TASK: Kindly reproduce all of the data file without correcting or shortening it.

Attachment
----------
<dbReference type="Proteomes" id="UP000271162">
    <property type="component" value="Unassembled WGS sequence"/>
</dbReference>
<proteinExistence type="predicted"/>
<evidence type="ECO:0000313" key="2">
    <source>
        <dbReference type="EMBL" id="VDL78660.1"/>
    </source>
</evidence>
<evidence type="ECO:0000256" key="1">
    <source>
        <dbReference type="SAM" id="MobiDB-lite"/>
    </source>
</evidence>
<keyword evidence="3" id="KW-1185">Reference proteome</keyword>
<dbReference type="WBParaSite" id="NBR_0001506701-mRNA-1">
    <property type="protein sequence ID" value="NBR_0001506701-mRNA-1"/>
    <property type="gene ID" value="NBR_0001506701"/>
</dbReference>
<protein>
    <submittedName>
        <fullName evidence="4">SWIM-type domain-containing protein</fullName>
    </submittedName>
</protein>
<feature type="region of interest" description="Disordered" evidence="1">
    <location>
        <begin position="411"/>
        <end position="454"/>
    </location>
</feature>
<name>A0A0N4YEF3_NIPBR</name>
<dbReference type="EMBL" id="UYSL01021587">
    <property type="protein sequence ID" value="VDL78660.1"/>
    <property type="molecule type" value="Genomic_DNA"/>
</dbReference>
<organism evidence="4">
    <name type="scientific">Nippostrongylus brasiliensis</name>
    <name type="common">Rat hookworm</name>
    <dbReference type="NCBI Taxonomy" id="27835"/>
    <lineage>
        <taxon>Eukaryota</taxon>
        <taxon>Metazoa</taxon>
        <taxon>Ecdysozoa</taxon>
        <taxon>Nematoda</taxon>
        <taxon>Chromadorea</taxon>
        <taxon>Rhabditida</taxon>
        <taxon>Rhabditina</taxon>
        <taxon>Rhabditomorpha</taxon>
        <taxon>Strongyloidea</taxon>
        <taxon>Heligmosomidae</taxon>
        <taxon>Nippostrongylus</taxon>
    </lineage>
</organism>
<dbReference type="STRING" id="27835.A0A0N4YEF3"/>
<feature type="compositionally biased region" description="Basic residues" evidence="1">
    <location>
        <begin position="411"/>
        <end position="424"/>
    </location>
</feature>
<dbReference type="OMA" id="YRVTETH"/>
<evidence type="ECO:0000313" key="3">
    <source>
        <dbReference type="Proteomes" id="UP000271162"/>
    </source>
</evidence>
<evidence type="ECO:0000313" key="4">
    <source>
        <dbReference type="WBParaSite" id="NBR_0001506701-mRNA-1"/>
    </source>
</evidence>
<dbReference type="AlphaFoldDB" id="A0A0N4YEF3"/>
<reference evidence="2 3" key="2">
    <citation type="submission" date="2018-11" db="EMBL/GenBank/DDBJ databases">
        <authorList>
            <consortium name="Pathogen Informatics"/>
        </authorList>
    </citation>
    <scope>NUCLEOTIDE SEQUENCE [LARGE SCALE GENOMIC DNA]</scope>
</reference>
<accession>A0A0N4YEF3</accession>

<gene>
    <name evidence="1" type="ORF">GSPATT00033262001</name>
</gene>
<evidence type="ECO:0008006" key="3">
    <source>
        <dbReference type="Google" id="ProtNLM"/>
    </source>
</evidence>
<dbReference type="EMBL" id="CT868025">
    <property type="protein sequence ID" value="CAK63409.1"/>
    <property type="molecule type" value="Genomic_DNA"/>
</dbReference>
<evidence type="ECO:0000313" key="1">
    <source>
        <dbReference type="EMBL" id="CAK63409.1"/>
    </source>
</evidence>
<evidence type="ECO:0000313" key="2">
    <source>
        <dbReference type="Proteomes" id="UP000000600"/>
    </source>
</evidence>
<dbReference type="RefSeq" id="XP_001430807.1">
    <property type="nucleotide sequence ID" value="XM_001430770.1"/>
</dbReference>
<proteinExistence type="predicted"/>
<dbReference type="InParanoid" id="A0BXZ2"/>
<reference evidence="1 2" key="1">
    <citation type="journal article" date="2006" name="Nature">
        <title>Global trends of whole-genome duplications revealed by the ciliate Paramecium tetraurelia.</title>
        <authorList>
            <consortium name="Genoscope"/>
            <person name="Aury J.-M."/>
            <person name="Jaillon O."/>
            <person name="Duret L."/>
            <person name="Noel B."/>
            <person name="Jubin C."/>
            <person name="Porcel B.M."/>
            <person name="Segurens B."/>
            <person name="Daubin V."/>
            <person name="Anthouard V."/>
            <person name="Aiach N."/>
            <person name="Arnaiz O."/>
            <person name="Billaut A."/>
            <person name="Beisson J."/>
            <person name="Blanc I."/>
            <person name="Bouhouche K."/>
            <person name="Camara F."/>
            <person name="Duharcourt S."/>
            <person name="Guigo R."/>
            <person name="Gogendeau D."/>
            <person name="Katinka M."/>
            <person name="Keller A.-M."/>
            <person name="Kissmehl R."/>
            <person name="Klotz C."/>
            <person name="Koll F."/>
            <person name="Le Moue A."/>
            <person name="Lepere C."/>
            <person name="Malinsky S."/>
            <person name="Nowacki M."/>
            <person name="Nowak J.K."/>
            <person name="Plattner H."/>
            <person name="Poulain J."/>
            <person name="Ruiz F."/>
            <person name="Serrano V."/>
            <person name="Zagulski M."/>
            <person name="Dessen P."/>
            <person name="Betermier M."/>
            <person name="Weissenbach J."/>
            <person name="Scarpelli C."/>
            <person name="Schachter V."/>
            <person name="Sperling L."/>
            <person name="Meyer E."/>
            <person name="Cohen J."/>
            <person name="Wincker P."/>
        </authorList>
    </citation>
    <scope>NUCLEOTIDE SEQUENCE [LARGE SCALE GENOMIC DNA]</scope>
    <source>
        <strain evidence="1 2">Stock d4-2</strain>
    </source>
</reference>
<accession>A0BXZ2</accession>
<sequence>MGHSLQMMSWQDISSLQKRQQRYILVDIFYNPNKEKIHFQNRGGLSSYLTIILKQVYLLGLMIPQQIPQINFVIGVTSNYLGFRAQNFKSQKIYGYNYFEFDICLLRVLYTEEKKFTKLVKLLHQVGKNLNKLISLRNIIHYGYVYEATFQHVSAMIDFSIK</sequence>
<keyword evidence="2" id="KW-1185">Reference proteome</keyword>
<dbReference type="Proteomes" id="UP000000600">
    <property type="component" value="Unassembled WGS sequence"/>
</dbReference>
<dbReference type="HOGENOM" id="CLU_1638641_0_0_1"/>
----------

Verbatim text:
<dbReference type="Proteomes" id="UP000271162">
    <property type="component" value="Unassembled WGS sequence"/>
</dbReference>
<proteinExistence type="predicted"/>
<evidence type="ECO:0000313" key="2">
    <source>
        <dbReference type="EMBL" id="VDL78660.1"/>
    </source>
</evidence>
<evidence type="ECO:0000256" key="1">
    <source>
        <dbReference type="SAM" id="MobiDB-lite"/>
    </source>
</evidence>
<keyword evidence="3" id="KW-1185">Reference proteome</keyword>
<dbReference type="WBParaSite" id="NBR_0001506701-mRNA-1">
    <property type="protein sequence ID" value="NBR_0001506701-mRNA-1"/>
    <property type="gene ID" value="NBR_0001506701"/>
</dbReference>
<protein>
    <submittedName>
        <fullName evidence="4">SWIM-type domain-containing protein</fullName>
    </submittedName>
</protein>
<feature type="region of interest" description="Disordered" evidence="1">
    <location>
        <begin position="411"/>
        <end position="454"/>
    </location>
</feature>
<name>A0A0N4YEF3_NIPBR</name>
<dbReference type="EMBL" id="UYSL01021587">
    <property type="protein sequence ID" value="VDL78660.1"/>
    <property type="molecule type" value="Genomic_DNA"/>
</dbReference>
<organism evidence="4">
    <name type="scientific">Nippostrongylus brasiliensis</name>
    <name type="common">Rat hookworm</name>
    <dbReference type="NCBI Taxonomy" id="27835"/>
    <lineage>
        <taxon>Eukaryota</taxon>
        <taxon>Metazoa</taxon>
        <taxon>Ecdysozoa</taxon>
        <taxon>Nematoda</taxon>
        <taxon>Chromadorea</taxon>
        <taxon>Rhabditida</taxon>
        <taxon>Rhabditina</taxon>
        <taxon>Rhabditomorpha</taxon>
        <taxon>Strongyloidea</taxon>
        <taxon>Heligmosomidae</taxon>
        <taxon>Nippostrongylus</taxon>
    </lineage>
</organism>
<dbReference type="STRING" id="27835.A0A0N4YEF3"/>
<feature type="compositionally biased region" description="Basic residues" evidence="1">
    <location>
        <begin position="411"/>
        <end position="424"/>
    </location>
</feature>
<dbReference type="OMA" id="YRVTETH"/>
<evidence type="ECO:0000313" key="3">
    <source>
        <dbReference type="Proteomes" id="UP000271162"/>
    </source>
</evidence>
<evidence type="ECO:0000313" key="4">
    <source>
        <dbReference type="WBParaSite" id="NBR_0001506701-mRNA-1"/>
    </source>
</evidence>
<dbReference type="AlphaFoldDB" id="A0A0N4YEF3"/>
<reference evidence="2 3" key="2">
    <citation type="submission" date="2018-11" db="EMBL/GenBank/DDBJ databases">
        <authorList>
            <consortium name="Pathogen Informatics"/>
        </authorList>
    </citation>
    <scope>NUCLEOTIDE SEQUENCE [LARGE SCALE GENOMIC DNA]</scope>
</reference>
<accession>A0A0N4YEF3</accession>

<gene>
    <name evidence="1" type="ORF">GSPATT00033262001</name>
</gene>
<evidence type="ECO:0008006" key="3">
    <source>
        <dbReference type="Google" id="ProtNLM"/>
    </source>
</evidence>
<dbReference type="EMBL" id="CT868025">
    <property type="protein sequence ID" value="CAK63409.1"/>
    <property type="molecule type" value="Genomic_DNA"/>
</dbReference>
<evidence type="ECO:0000313" key="1">
    <source>
        <dbReference type="EMBL" id="CAK63409.1"/>
    </source>
</evidence>
<evidence type="ECO:0000313" key="2">
    <source>
        <dbReference type="Proteomes" id="UP000000600"/>
    </source>
</evidence>
<dbReference type="RefSeq" id="XP_001430807.1">
    <property type="nucleotide sequence ID" value="XM_001430770.1"/>
</dbReference>
<proteinExistence type="predicted"/>
<dbReference type="InParanoid" id="A0BXZ2"/>
<reference evidence="1 2" key="1">
    <citation type="journal article" date="2006" name="Nature">
        <title>Global trends of whole-genome duplications revealed by the ciliate Paramecium tetraurelia.</title>
        <authorList>
            <consortium name="Genoscope"/>
            <person name="Aury J.-M."/>
            <person name="Jaillon O."/>
            <person name="Duret L."/>
            <person name="Noel B."/>
            <person name="Jubin C."/>
            <person name="Porcel B.M."/>
            <person name="Segurens B."/>
            <person name="Daubin V."/>
            <person name="Anthouard V."/>
            <person name="Aiach N."/>
            <person name="Arnaiz O."/>
            <person name="Billaut A."/>
            <person name="Beisson J."/>
            <person name="Blanc I."/>
            <person name="Bouhouche K."/>
            <person name="Camara F."/>
            <person name="Duharcourt S."/>
            <person name="Guigo R."/>
            <person name="Gogendeau D."/>
            <person name="Katinka M."/>
            <person name="Keller A.-M."/>
            <person name="Kissmehl R."/>
            <person name="Klotz C."/>
            <person name="Koll F."/>
            <person name="Le Moue A."/>
            <person name="Lepere C."/>
            <person name="Malinsky S."/>
            <person name="Nowacki M."/>
            <person name="Nowak J.K."/>
            <person name="Plattner H."/>
            <person name="Poulain J."/>
            <person name="Ruiz F."/>
            <person name="Serrano V."/>
            <person name="Zagulski M."/>
            <person name="Dessen P."/>
            <person name="Betermier M."/>
            <person name="Weissenbach J."/>
            <person name="Scarpelli C."/>
            <person name="Schachter V."/>
            <person name="Sperling L."/>
            <person name="Meyer E."/>
            <person name="Cohen J."/>
            <person name="Wincker P."/>
        </authorList>
    </citation>
    <scope>NUCLEOTIDE SEQUENCE [LARGE SCALE GENOMIC DNA]</scope>
    <source>
        <strain evidence="1 2">Stock d4-2</strain>
    </source>
</reference>
<accession>A0BXZ2</accession>
<sequence>MGHSLQMMSWQDISSLQKRQQRYILVDIFYNPNKEKIHFQNRGGLSSYLTIILKQVYLLGLMIPQQIPQINFVIGVTSNYLGFRAQNFKSQKIYGYNYFEFDICLLRVLYTEEKKFTKLVKLLHQVGKNLNKLISLRNIIHYGYVYEATFQHVSAMIDFSIK</sequence>
<keyword evidence="2" id="KW-1185">Reference proteome</keyword>
<dbReference type="Proteomes" id="UP000000600">
    <property type="component" value="Unassembled WGS sequence"/>
</dbReference>
<dbReference type="HOGENOM" id="CLU_1638641_0_0_1"/>